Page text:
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Aaron Miller’s 14-pointer

November 01, 2008

Illinois hunting and fishing

Trophy Tidbits

Scorable Points: 14

Kill Date: Nov. 1, 2008

County: Fayette

Season: Bow

EDITOR’S NOTE: Here is the story of Brownstown resident Aaron Miller’s 14-pointer in his own words.

The morning of Nov. 1 was very quiet in Fayette County. It was my first morning hunt of the year. I had hunted some evenings in this stand, but there was little sign with standing corn still in the field. This would soon change with the corn being harvested on Oct. 29, 2008. 

I have grown up on my family farm and been part of the harvest season ever since I was able to drive a tractor. The particular stand I was planning on hunting on Nov. 1, 2008, was adjacent to a corn field that had been harvested ust three days earlier. 

The morning started out very slow. Getting into the stand well before daylight, I did not see a deer until 8:30 a.m. I am a very aggressive hunter when it comes to calling. I had been calling (grunting, rattling, and using the “can” call) all morning. All of this had seemed to attract no attention from any deer. It was 8:30, and I had decided that I would be getting down around 9 a.m. to help my father with harvest. At that point in the season in southern Illinois, harvest was in full swing. 

But I decided to call one more time and thought to myself that if any deer in the area heard the calling, it would have plenty of time to get to me before I climbed down. Before calling, I always scan the area, not to spook any deer that maybe close to me. I scanned the area, and to my surprise there was a deer in the corn field about 200 yards away I picked up my binoculars and took a look, right away I knew there was no doubt this was a shooter.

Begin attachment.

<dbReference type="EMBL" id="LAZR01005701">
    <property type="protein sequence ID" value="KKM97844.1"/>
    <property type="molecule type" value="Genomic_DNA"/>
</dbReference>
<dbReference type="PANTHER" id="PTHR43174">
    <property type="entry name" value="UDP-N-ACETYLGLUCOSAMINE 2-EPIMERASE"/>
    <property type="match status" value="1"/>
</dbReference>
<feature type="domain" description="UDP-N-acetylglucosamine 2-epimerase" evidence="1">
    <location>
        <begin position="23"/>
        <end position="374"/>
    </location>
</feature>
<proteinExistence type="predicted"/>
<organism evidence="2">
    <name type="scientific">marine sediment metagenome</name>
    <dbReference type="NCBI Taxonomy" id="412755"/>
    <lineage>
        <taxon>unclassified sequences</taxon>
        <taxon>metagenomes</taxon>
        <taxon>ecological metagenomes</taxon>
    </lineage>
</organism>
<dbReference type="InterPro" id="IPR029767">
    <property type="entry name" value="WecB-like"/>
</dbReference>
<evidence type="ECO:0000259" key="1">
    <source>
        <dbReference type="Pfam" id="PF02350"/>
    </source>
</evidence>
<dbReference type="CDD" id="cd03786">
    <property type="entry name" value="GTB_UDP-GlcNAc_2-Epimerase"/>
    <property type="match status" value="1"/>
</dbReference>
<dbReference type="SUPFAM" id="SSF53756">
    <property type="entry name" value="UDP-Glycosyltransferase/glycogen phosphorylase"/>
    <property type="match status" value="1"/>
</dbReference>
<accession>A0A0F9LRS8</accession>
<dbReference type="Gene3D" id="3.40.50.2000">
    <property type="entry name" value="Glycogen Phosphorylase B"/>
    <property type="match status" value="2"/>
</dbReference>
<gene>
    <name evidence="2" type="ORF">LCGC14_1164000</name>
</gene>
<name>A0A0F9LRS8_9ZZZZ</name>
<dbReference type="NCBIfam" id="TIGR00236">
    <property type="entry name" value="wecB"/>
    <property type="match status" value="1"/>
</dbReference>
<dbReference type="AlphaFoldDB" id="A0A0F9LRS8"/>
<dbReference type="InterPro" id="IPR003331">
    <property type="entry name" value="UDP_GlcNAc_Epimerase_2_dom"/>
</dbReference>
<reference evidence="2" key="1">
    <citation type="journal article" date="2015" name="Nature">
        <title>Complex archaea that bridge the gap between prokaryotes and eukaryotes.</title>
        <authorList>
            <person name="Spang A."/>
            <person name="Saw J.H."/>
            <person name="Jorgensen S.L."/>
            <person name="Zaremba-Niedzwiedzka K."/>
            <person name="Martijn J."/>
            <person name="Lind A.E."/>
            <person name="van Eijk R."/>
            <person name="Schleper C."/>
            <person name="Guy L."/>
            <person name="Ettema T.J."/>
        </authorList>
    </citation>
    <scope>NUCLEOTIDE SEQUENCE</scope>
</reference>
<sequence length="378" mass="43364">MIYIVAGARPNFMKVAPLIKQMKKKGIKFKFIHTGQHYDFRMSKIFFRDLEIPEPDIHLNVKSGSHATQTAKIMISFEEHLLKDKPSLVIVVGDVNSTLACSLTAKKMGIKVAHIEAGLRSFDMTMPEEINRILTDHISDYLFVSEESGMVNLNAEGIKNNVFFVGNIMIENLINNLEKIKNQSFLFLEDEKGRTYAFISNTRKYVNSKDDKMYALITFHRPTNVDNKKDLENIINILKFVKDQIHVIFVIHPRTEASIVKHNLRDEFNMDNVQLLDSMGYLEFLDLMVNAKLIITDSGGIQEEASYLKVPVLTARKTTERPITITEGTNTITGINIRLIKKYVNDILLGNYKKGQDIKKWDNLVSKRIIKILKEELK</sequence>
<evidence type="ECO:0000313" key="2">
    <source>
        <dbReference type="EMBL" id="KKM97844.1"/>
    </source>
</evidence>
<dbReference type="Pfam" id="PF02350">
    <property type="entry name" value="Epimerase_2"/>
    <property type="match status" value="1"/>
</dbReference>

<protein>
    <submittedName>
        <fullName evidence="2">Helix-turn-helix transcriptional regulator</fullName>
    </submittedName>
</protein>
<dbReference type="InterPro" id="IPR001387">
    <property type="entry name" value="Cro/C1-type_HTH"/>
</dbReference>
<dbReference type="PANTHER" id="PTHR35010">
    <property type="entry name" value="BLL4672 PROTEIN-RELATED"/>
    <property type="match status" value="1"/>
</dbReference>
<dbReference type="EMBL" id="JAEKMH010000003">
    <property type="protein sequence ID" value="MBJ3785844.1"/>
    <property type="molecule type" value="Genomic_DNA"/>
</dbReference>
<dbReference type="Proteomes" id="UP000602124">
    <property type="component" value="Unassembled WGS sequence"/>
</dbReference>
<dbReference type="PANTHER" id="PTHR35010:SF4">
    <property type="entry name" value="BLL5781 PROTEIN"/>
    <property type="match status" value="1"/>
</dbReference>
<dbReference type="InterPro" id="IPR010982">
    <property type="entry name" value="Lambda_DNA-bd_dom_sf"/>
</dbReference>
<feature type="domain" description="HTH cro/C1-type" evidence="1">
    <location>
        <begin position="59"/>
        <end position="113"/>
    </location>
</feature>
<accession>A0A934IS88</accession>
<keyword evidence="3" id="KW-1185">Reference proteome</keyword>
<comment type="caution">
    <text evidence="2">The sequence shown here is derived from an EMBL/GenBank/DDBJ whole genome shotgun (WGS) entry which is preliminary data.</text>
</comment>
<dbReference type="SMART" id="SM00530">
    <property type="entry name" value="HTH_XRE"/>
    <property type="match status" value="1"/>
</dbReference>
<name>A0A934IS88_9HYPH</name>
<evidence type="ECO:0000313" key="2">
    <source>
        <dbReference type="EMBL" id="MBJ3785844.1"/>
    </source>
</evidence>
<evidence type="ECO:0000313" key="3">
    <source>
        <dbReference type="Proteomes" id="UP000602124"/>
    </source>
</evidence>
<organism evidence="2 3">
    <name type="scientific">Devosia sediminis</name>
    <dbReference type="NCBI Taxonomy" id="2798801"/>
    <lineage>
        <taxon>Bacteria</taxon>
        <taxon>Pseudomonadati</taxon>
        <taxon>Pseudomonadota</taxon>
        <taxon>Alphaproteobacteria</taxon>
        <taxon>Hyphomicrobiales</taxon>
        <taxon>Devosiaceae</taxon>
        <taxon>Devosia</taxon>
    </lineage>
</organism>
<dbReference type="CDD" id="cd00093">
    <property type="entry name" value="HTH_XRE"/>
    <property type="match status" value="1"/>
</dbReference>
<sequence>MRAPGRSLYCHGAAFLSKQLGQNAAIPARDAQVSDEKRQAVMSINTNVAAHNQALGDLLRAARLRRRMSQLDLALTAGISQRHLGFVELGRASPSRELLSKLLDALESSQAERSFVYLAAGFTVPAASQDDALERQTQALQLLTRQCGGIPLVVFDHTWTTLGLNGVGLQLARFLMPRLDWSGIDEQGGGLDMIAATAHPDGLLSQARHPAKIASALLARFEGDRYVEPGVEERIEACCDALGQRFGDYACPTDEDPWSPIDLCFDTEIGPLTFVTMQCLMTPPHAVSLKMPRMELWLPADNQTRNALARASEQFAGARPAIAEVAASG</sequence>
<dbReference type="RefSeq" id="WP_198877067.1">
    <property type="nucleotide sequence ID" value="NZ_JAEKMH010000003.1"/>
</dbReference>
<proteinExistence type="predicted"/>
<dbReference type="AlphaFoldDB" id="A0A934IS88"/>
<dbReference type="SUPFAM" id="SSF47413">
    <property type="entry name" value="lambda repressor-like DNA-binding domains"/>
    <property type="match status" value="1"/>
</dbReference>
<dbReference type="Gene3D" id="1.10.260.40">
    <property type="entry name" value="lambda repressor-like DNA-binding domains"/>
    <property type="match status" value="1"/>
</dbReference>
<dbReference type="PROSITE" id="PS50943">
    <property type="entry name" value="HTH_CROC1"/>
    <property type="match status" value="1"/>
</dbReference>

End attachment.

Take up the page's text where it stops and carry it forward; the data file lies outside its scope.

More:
With the buck just eating, I stayed to my earlier plan and started calling. I started out just grunting at the buck. To my surprise again, the buck was un-phased. He paid absolutely no attention to me. I decided to try a combination of the “can” call and grunting. This tactic grabbed the attention of the buck. He turned and started coming my way. He made two stops on the way to me, working two different scrapes, putting on a good show. Both the scrapes the buck worked were within 40 yards of me. It was just too thick to get a shot. I was glad to see that the buck was still headed my way after working the two scrapes. He made it pretty easy on me getting less then 10 yards to the tree.I pulled back, picked the spot, and smoked the biggest deer of my life at 8:40 a.m. I was calm and cool, until I saw the biggest deer I have ever seen alive on the hoof, fall over just inside the woods, about 80 yards away.
That was when the rush of having a potential Boone and Crockett buck on the ground took over. As all of you know, the breathing picked up, the shaking of the body increased, and of course I thought my heart was going to jump out of my chest. 

It was not a hard recovery with me seeing the big boy go down. The recovery included a main frame 12 pointer that had 2 sticker points off of his left G2, which made him a 14 pointer. An unofficial green score of the buck has him grossing right around the 180-inch mark. No matter what the final score is I have a buck and memory that will last a lifetime. 

Illinois hunting and fishing

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